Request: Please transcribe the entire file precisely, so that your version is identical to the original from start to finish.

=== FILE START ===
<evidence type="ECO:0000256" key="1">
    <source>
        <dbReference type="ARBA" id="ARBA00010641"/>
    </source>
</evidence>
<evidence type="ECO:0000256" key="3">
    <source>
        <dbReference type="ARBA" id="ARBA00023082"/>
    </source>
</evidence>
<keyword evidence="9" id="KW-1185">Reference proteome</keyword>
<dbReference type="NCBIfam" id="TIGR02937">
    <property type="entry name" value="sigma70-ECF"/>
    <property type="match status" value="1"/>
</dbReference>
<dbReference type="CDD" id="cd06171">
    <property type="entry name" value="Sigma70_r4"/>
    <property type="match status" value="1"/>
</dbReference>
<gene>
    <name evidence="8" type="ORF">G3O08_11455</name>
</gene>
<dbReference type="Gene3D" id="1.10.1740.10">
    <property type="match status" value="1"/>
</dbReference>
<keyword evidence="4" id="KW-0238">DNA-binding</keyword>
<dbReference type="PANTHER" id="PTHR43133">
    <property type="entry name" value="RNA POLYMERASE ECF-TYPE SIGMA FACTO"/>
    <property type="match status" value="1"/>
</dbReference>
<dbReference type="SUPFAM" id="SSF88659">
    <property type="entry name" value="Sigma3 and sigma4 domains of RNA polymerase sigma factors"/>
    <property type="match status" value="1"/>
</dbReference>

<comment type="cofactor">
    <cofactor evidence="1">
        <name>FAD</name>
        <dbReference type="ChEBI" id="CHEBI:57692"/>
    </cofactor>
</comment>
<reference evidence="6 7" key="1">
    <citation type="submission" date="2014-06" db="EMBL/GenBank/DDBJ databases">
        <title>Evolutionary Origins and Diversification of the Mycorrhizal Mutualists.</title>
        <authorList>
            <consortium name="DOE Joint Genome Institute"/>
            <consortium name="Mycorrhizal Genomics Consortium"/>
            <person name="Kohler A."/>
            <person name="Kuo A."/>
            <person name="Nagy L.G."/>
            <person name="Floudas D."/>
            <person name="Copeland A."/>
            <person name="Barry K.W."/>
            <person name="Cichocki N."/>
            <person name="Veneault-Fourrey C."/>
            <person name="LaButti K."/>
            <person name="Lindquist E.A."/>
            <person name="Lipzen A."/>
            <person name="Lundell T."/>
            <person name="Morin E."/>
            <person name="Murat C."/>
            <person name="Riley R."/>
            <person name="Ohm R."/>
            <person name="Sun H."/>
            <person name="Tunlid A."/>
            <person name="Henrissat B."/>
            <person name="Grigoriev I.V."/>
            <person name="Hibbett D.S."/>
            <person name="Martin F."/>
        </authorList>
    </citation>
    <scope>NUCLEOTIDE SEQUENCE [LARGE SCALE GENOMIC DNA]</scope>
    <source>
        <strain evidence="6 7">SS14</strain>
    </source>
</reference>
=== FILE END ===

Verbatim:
<evidence type="ECO:0000256" key="1">
    <source>
        <dbReference type="ARBA" id="ARBA00010641"/>
    </source>
</evidence>
<evidence type="ECO:0000256" key="3">
    <source>
        <dbReference type="ARBA" id="ARBA00023082"/>
    </source>
</evidence>
<keyword evidence="9" id="KW-1185">Reference proteome</keyword>
<dbReference type="NCBIfam" id="TIGR02937">
    <property type="entry name" value="sigma70-ECF"/>
    <property type="match status" value="1"/>
</dbReference>
<dbReference type="CDD" id="cd06171">
    <property type="entry name" value="Sigma70_r4"/>
    <property type="match status" value="1"/>
</dbReference>
<gene>
    <name evidence="8" type="ORF">G3O08_11455</name>
</gene>
<dbReference type="Gene3D" id="1.10.1740.10">
    <property type="match status" value="1"/>
</dbReference>
<keyword evidence="4" id="KW-0238">DNA-binding</keyword>
<dbReference type="PANTHER" id="PTHR43133">
    <property type="entry name" value="RNA POLYMERASE ECF-TYPE SIGMA FACTO"/>
    <property type="match status" value="1"/>
</dbReference>
<dbReference type="SUPFAM" id="SSF88659">
    <property type="entry name" value="Sigma3 and sigma4 domains of RNA polymerase sigma factors"/>
    <property type="match status" value="1"/>
</dbReference>

<comment type="cofactor">
    <cofactor evidence="1">
        <name>FAD</name>
        <dbReference type="ChEBI" id="CHEBI:57692"/>
    </cofactor>
</comment>
<reference evidence="6 7" key="1">
    <citation type="submission" date="2014-06" db="EMBL/GenBank/DDBJ databases">
        <title>Evolutionary Origins and Diversification of the Mycorrhizal Mutualists.</title>
        <authorList>
            <consortium name="DOE Joint Genome Institute"/>
            <consortium name="Mycorrhizal Genomics Consortium"/>
            <person name="Kohler A."/>
            <person name="Kuo A."/>
            <person name="Nagy L.G."/>
            <person name="Floudas D."/>
            <person name="Copeland A."/>
            <person name="Barry K.W."/>
            <person name="Cichocki N."/>
            <person name="Veneault-Fourrey C."/>
            <person name="LaButti K."/>
            <person name="Lindquist E.A."/>
            <person name="Lipzen A."/>
            <person name="Lundell T."/>
            <person name="Morin E."/>
            <person name="Murat C."/>
            <person name="Riley R."/>
            <person name="Ohm R."/>
            <person name="Sun H."/>
            <person name="Tunlid A."/>
            <person name="Henrissat B."/>
            <person name="Grigoriev I.V."/>
            <person name="Hibbett D.S."/>
            <person name="Martin F."/>
        </authorList>
    </citation>
    <scope>NUCLEOTIDE SEQUENCE [LARGE SCALE GENOMIC DNA]</scope>
    <source>
        <strain evidence="6 7">SS14</strain>
    </source>
</reference>